Alone Time: A Fundamental Human Need
Although alone time is a fundamental human need, most people greatly value social relationships. While these contribute to well-being, the perception of a lack thereof often seems scary and worrying.
However, some meditation practices involve spending some time alone. In some of them, one of the “assignments” is to spend some days in complete solitude and absolute silence, without any contact with the outside world. Would you be able to do it?
Perhaps most people find it hard because they’re not used to such a low level of stimulation. Isolating yourself and not getting in touch with anyone for a while can be truly challenging. Thus, in order to do it successfully, you’ll need some training.
Also, you should keep in mind that people who meditate do this often and claim that it greatly benefits them. Well-managed alone time can be incredibly empowering.
“All great and precious things are lonely.”
Company can sometimes be overwhelming
Social relationships demand a lot from you, especially when they’re long-lasting and very close. They, of course, can bring you great satisfaction as well. However, it’s something you invest a lot of your time and energy in, sometimes without you even realizing it.
You can very easily end up living your life for other people. Your job, your partner, family, friends… There are many social settings in your life and each one of them has their own challenges. Many times, you get to the point where you can’t really tell where your personal space ends and where your relationships start or vice versa.
Getting alone time is a way to re-focus your attention and energy on yourself. An opportunity to be “selfish” without feeling guilty about it. This kind of space helps you re-find yourself and get a perception of who you really are without the influence of your usual life.
Alone time makes you more sensible
Somehow, loneliness imposes silence as well. There’s a shift of attention from the outer world to your inner world. When you stop using the part of your brain in charge of speech, other areas start to operate more intensely.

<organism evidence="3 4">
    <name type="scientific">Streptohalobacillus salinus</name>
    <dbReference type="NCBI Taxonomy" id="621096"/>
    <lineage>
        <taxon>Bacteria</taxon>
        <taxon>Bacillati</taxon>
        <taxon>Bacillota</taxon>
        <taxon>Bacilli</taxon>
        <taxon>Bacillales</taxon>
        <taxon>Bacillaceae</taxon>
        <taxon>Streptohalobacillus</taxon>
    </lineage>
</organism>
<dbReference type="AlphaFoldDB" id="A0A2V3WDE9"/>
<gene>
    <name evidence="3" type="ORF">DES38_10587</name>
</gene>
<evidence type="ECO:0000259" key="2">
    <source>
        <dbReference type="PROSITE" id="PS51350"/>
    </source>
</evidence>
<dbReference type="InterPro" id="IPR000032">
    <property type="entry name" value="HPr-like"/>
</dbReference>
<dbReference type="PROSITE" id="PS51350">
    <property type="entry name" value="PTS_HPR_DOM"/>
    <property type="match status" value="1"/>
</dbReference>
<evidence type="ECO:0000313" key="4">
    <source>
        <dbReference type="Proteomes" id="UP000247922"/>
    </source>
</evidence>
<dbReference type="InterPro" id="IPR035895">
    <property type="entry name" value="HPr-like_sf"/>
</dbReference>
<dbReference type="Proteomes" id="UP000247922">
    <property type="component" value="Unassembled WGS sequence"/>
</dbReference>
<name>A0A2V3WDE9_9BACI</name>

In particular, there’s evidence that your focus and attention improve greatly. During your time alone, your thoughts become sharper. Although your mind may roam at first, you’ll eventually learn to shape your thoughts.
If you spend some time alone for several days, you’ll notice that you become more sensible, meaning that you’ll start to notice ideas and feelings that you weren’t aware of before. Alone time is a great way to reawaken and connect with your inner dialogue.
Effects on the brain
Some studies claim that alone time and silence can benefit the brain. Apparently, it increases grey matter, which leads to improved information processing.
This has a favorable impact on your cognitive processes. When you go back to your routine, you’ll realize that you learn and memorize things more easily. Also, you get more out of any intellectual activity. Thus, you’ll be more productive.
Furthermore, it’s highly likely that during your alone time, “eureka” moments start to manifest (moments in which you get a sudden flow of inspiration). In other words, spending time by yourself can make you more creative.
Things you should keep in mind
Ideally, you should dedicate at least 10 minutes each day to spending time alone. This doesn’t mean that you should lock yourself in a room. Actually, you should aim to take this time and space to be with yourself. If it’s not possible for you to do it every day, then try it at least three times a week.
In times when you feel overloaded or overwhelmed, maybe you’ll need to do a more intense exercise. Experts suggest that you should take a trip on your own. It doesn’t have to be far away, but it should be a space that allows for a change.
Most importantly, prepare to feel a bit awkward, especially if you haven’t done it before. All changes involve a certain degree of resistance. However, if you follow your instincts and spend time with yourself, you’ll realize that it’s truly worth it.It might interest you...
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- Aguirre, R. (2005). El tiempo, los tiempos, una vara de desigualdad (Vol. 65). United Nations Publications.